I went to the Dovin Funeral Home on Elyria Avenue in Lorain for Linda’s visitation.  I saw Linda’s two daughters and met and spoke to one.  I gave her my condolence card and my gift. 

When I walked up to Linda to pay my last respects to her and give her my goodbye with my prayers for her, I felt her presence around me.  The Linda I knew left behind a lot of people who loved her. They will carry their memories of her with them throughout their lifetime.  

I know I will too.

  

Linda, I know we will meet again.

Perhaps we’ll take a nice long walk together on East Erie Avenue one more time.      

Linda Kennelley Kurianowicz’s Find A Grave memorial

(Above photos by Linda Jean Limes Ellis)

The walkway leading up to the

 Garden of Wisdom Section

where Linda Kennelley Kurianowicz

and her husband, Roger, are buried.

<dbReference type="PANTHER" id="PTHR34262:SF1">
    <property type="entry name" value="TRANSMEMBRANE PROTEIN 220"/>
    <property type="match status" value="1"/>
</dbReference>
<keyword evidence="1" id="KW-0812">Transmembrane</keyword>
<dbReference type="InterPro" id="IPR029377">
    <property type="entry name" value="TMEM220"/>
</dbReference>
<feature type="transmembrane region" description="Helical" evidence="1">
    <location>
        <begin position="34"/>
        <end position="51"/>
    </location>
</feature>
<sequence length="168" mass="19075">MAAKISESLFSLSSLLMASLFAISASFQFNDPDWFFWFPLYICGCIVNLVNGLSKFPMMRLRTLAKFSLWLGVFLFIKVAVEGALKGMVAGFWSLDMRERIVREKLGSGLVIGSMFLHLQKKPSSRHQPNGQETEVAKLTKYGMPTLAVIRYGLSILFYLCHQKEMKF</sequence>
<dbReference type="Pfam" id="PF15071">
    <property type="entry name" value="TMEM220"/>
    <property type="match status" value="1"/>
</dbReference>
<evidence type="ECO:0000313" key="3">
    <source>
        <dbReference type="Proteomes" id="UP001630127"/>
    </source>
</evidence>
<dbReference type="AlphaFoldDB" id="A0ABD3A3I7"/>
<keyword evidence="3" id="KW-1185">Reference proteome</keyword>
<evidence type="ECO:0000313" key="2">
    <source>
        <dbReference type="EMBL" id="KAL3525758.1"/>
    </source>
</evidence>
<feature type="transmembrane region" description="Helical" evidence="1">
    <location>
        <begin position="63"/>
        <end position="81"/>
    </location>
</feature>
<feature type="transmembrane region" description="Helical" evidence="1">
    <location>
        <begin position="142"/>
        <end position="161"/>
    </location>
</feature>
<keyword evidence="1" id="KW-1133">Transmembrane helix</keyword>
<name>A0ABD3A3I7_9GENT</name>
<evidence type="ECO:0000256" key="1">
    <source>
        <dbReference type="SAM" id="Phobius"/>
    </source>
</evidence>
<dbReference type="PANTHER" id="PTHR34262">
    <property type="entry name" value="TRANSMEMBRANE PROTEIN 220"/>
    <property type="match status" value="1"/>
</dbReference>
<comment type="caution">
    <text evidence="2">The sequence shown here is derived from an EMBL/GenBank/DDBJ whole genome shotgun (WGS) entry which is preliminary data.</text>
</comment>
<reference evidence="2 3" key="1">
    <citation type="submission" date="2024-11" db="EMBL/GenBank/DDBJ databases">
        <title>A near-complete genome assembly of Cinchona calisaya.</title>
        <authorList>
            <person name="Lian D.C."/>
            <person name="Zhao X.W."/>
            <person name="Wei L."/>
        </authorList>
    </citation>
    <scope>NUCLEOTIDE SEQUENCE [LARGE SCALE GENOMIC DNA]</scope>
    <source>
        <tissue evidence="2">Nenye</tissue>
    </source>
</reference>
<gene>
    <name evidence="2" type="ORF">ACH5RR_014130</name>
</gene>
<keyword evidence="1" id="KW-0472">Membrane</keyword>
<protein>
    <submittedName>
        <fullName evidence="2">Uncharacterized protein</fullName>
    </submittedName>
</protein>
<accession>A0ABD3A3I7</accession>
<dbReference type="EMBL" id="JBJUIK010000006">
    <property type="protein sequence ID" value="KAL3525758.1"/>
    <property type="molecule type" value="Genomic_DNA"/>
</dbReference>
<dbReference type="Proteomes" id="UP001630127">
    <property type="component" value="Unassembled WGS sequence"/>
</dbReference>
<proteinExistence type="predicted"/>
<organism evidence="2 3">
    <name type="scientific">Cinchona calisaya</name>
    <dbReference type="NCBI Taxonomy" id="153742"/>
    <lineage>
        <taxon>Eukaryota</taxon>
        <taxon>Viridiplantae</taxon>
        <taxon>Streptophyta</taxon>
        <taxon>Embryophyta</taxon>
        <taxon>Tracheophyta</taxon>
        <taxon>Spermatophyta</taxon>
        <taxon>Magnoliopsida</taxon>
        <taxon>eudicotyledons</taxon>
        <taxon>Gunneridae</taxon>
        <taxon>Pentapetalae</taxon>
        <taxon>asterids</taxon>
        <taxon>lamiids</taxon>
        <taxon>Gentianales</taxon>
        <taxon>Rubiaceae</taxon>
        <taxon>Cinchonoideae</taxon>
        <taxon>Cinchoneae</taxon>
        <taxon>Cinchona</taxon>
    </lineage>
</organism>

Sharing an earlier photograph of Linda L. Kennelley

The Eagles Building in Lorain, Ohio – A favorite historic building crumbling due to lack of restoration work.

A visit to my hometown of Lorain, Ohio on February 5th, 2019 brought an unanticipated scene – part of Broadway being cordoned off due to some loose structural pieces of the Eagles Building that had broken off near the top of the building and crashed down to the street and alley; thus alerting those in the area that there was a potentially serious problem.  

BLUE RIBBON GRAPHIC FOR USE ON CEMETERY BLOG

The Elyria “Chronicle-Telegram” has published an in-depth story about this incident with the Eagles Building on February 5, 2019 along with a video. 

BLUE RIBBON GRAPHIC FOR USE ON CEMETERY BLOG

Below are photos of the Eagles Building that I took. 

The top photo was taken November 23, 2012 – with a close up view of the upper left portion of the building, and the lower photo was taken February 5, 2019.  

BLUE RIBBON GRAPHIC FOR USE ON CEMETERY BLOG

LORAIN EAGLES BUILDING - 11-23-2012